On January 27, 2010, the SEC adopted revisions to its regulatory requirements for money market funds. The revisions include increasing credit quality, improving liquidity, shortening maturity limits and requiring the disclosure of a fund’s actual “mark-to-market” net asset value (“NAV”) on a delayed basis.
The ultimate purpose of the new rules is threefold: (1) to help reduce risks associated with money market funds so that investor assets are better protected and money market funds can better withstand market crises; (2) to create a substantial new disclosure regime so that both investors and the SEC can better monitor a money market fund’s investments and risk characteristics; and (3) to make money market funds less vulnerable to “runs.”
The SEC hopes the new rules will have substantial benefits for investors. As Chairman Mary Schapiro noted, the SEC’s recent revisions will help ensure that “money market fund investors…have a better sense of the holdings, value and risk profile of their money market funds.”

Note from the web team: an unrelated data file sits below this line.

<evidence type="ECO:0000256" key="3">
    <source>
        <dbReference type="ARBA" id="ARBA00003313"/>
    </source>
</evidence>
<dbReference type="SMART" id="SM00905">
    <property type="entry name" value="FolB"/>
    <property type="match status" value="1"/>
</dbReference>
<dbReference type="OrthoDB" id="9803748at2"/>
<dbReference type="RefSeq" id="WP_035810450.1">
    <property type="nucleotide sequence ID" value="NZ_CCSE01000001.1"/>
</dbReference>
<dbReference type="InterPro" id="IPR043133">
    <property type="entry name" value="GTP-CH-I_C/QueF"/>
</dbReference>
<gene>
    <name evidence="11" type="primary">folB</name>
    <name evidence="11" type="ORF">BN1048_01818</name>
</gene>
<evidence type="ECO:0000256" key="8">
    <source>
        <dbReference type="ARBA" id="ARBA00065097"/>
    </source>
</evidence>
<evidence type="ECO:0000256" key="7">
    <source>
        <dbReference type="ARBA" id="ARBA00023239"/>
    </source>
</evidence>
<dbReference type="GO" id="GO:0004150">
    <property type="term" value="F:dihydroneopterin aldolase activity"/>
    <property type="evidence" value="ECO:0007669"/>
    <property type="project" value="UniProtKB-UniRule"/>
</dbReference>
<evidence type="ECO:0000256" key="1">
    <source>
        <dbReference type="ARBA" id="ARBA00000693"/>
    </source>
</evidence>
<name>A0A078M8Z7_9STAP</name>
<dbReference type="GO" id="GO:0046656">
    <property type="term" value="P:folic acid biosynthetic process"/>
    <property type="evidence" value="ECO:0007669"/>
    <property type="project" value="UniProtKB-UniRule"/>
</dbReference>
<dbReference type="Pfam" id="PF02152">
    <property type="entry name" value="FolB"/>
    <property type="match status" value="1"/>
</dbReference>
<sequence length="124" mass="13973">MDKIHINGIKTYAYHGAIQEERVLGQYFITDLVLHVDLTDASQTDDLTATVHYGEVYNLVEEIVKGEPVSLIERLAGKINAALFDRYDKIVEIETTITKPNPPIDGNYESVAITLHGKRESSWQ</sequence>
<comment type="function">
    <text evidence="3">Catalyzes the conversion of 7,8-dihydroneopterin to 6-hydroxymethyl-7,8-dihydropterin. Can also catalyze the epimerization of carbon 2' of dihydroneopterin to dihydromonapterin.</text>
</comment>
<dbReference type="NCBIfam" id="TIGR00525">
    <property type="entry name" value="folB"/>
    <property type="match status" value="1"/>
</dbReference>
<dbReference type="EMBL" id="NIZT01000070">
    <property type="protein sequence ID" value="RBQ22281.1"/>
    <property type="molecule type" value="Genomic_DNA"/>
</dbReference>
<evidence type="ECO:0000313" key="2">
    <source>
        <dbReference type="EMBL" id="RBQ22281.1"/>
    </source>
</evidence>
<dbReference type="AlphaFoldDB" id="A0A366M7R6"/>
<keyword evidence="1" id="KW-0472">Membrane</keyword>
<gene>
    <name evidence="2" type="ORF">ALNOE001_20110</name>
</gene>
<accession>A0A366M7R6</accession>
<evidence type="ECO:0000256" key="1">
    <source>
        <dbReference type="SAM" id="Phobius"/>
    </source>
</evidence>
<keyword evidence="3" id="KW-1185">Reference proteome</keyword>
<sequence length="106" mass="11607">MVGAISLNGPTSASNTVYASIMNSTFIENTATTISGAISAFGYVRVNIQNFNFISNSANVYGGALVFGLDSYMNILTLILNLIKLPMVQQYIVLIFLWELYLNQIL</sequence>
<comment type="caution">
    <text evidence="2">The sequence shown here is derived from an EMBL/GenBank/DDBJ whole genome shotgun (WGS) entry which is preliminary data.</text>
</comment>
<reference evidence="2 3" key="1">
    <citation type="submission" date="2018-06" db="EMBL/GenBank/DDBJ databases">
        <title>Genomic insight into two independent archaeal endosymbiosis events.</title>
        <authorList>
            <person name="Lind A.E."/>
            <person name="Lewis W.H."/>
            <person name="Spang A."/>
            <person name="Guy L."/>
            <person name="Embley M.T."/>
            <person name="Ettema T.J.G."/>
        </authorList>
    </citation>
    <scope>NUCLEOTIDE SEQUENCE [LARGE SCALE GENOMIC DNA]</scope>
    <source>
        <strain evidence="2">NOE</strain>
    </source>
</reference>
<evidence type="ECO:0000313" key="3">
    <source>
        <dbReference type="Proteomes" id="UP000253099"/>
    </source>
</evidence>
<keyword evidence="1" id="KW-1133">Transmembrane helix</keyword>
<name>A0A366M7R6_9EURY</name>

Chairman Schapiro also indicated that SEC’s adoption of new regulatory requirements for money market funds is only the first step in the SEC’s reformation of the money market fund industry. The SEC is also actively considering more fundamental changes to the structure of money market funds, including:
• A floating NAV, rather than the stable $1.00 NAV prevalent today;
• Mandatory redemptions-in-kind for large redemptions (such as by institutional investors);
• “Real-time” disclosure of shadow NAV;
• A private liquidity facility to provide liquidity to money market funds in times of stress;
• A possible “two-tiered” system of money market funds, with a stable NAV only for money market funds subject to greater risk-limiting conditions and possible liquidity facility requirements; and
• Several other options being discussed with the President’s Working Group.
We will keep you apprised of any further changes by the SEC to the money market fund industry in the coming months.